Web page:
Sam Lippman at ECEF 2018

5 Key Exhibition Data Points

What you need to watch out for, according to recent research on the trade show and exhibition industry

How much exhibition and convention trend data can you drop in just five minutes? If you’re Sam Lippman, president and founder of Lippman Connects, it amounted to about one key data point per minute as he sped through five topline results of the 2018 ECEF Pulse research project during the Exhibition and Convention Executives Forum, held in Washington, D.C., earlier this summer.

1. There has been a big swing in attendance growth.
Lipmann noted that the number of events reporting increased attendance dropped from 65 percent to 45 percent between 2014 and 2018. “That means 31 percent fewer of us are seeing growth,” he said. “That is not good.” The number of show organizers reporting no change in attendance was up over the same period, from 28 percent to 38 percent. Eighty-two percent more reported decreased attendance in 2018 than in 2012, though the percentages remain fairly small at 8 percent in 2014 and 17 percent in 2018. “To state the obvious, we have to watch attendance. The other key elements are going well—net square feet, exhibiting companies, and sponsorship sales—but if we don’t watch attendance, those things will start dropping as well,” he warned.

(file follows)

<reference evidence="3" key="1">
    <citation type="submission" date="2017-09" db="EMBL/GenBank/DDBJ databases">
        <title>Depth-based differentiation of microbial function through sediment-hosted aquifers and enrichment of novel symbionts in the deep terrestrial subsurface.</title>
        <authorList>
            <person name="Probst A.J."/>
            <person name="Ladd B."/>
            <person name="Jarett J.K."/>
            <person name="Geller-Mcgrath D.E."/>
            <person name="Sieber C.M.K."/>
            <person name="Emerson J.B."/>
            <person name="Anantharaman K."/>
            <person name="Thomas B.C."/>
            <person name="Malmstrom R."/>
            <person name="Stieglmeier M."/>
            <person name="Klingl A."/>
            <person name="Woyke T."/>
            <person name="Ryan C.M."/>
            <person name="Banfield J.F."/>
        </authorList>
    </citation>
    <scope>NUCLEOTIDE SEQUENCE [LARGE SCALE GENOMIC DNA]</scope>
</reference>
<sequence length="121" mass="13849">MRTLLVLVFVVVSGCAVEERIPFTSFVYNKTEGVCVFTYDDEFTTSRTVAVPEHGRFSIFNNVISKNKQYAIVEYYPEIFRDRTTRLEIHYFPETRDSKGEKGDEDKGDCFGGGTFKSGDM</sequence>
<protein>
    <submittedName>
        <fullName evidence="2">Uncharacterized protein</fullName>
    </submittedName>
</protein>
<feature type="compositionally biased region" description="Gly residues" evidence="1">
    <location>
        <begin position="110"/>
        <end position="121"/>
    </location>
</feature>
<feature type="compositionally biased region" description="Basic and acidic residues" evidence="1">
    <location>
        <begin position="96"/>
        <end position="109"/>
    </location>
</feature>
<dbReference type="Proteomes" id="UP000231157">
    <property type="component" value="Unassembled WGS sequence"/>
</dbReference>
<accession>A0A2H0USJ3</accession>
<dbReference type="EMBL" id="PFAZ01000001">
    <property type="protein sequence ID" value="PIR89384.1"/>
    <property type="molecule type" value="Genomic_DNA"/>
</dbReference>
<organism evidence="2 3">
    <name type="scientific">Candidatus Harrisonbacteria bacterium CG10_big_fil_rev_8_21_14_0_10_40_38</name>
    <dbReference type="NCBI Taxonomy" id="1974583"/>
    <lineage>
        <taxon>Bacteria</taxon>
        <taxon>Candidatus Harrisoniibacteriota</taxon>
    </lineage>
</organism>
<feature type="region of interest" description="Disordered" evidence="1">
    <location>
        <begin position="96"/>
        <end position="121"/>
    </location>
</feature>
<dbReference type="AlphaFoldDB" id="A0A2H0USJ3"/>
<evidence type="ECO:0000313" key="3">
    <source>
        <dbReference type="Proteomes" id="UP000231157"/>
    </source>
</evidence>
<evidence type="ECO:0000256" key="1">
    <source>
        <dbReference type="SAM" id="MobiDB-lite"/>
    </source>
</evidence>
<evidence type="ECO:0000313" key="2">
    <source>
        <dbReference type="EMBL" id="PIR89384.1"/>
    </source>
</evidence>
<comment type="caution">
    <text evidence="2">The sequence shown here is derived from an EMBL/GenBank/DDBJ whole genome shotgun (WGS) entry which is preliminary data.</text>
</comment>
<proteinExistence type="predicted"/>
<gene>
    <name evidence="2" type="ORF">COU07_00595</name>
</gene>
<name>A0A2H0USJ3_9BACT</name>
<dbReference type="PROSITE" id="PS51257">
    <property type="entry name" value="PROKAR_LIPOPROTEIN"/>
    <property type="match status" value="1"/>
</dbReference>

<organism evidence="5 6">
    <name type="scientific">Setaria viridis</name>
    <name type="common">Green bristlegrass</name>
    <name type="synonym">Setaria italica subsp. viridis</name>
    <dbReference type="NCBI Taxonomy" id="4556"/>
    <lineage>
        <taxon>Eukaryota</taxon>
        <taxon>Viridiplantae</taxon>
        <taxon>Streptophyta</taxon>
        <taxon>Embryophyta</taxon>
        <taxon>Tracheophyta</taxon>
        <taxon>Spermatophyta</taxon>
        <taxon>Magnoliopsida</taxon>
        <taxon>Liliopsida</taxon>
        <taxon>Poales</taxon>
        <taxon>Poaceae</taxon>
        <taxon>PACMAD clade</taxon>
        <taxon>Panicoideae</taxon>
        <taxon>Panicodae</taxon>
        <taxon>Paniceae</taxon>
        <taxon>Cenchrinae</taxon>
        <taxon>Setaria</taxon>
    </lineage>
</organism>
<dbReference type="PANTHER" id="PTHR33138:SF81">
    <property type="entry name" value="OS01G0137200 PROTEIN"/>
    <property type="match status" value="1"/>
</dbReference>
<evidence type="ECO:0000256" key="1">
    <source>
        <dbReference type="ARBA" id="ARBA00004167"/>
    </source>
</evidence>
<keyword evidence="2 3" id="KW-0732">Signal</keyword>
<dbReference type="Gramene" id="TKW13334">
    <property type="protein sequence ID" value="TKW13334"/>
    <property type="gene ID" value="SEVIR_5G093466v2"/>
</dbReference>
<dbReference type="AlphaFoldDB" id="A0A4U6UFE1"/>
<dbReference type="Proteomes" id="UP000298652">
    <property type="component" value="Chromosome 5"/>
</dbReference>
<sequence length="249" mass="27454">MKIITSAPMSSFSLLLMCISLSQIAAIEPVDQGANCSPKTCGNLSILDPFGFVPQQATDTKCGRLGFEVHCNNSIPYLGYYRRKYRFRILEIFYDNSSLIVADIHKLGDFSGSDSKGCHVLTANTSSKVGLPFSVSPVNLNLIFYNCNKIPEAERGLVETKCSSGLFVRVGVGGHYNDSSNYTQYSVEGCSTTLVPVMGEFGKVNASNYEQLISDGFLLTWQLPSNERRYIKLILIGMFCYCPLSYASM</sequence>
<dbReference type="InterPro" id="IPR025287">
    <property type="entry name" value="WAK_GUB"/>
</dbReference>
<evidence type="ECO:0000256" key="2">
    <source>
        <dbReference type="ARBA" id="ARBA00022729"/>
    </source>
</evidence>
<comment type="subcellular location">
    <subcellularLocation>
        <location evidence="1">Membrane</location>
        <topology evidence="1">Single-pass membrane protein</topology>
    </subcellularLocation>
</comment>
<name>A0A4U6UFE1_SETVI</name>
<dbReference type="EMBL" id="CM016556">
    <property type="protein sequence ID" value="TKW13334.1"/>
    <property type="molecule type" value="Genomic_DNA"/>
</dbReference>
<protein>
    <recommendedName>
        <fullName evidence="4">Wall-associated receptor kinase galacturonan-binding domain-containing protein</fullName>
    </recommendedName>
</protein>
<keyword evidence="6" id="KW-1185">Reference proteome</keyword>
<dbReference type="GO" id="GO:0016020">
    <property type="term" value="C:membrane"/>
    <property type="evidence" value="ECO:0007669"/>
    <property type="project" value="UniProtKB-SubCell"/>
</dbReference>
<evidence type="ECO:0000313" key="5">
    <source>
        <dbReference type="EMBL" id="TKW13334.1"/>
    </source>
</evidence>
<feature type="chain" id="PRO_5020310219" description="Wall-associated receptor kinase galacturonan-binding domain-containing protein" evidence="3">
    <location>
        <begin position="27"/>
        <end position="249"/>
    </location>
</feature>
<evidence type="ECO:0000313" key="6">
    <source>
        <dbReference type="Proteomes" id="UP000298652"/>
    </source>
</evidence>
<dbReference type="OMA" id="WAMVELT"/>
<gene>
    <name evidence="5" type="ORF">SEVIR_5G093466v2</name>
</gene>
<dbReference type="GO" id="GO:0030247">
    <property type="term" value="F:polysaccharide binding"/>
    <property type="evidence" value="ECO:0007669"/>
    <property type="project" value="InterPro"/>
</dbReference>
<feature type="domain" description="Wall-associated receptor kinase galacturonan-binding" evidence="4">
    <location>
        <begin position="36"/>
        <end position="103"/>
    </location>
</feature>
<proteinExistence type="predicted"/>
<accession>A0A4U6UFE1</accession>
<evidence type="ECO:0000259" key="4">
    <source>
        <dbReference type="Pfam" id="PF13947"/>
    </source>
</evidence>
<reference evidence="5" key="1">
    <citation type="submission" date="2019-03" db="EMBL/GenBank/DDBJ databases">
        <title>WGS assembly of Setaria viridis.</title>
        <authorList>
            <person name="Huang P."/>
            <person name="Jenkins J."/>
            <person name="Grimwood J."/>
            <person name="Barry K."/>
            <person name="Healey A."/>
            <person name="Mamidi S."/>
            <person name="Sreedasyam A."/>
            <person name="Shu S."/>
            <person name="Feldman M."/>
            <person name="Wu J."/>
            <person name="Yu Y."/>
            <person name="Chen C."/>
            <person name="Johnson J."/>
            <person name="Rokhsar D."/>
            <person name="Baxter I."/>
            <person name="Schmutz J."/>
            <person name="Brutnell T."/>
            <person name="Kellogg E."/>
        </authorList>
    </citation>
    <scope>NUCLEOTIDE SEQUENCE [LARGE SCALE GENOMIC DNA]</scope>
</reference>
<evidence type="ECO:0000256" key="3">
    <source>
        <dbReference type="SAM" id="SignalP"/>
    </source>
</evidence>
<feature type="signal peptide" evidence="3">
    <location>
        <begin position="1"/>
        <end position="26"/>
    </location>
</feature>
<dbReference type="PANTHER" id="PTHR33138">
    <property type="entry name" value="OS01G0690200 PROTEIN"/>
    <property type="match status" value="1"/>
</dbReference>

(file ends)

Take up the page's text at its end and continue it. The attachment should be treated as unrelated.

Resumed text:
2. Top challenges are growing attendance and providing exhibitor return on investment. “Those two should never change,” he said. “Year after year we will focus on growing attendance and making sure our exhibitors and sponsors get their money’s worth.” What has changed, he added, is that staying current with technology has jumped from sixth place to third place.

3. More show executives are now Investing in enterprise-wide software. More than half said they have added or will add enterprise-wide software; 35 percent added it in the past year or are currently in the process of implementing it, while 16 percent plan to implement a system in the next 12 months. “The good news is that most of us who are implementing it are having a good experience,” he said. More than three-quarters of those who have implemented this type of software say it was successful to at least some extent, with 24 percent saying it’s too early to judge. 

4. The number-one technology people are using now are 24/7/365 platforms. “We can’t just put on an event and go home. We have to engage throughout the year with our audience, our tribe, and that’s something technology helps with,” Lippman explained. Predictive analytics and gamification also were very high on the list of top tech, followed by beacons, virtual reality, augmented reality, artificial intelligence, and chatbots. 

5. Organizations are realigning their staff. Almost a third said they had changed their organizational and staffing structure in the past 12 months, while 14 percent said they plan to in the next 12 months. “All we have is our staff. We don’t have factories or trademarks,” Lippman said. We have to make sure we have the right people in the right seats on our bus.”

The 2018 ECEF Pulse, which was conducted by ECEF and Freeman and released in June, surveyed 200 convention and exhibition executives about industry trends.

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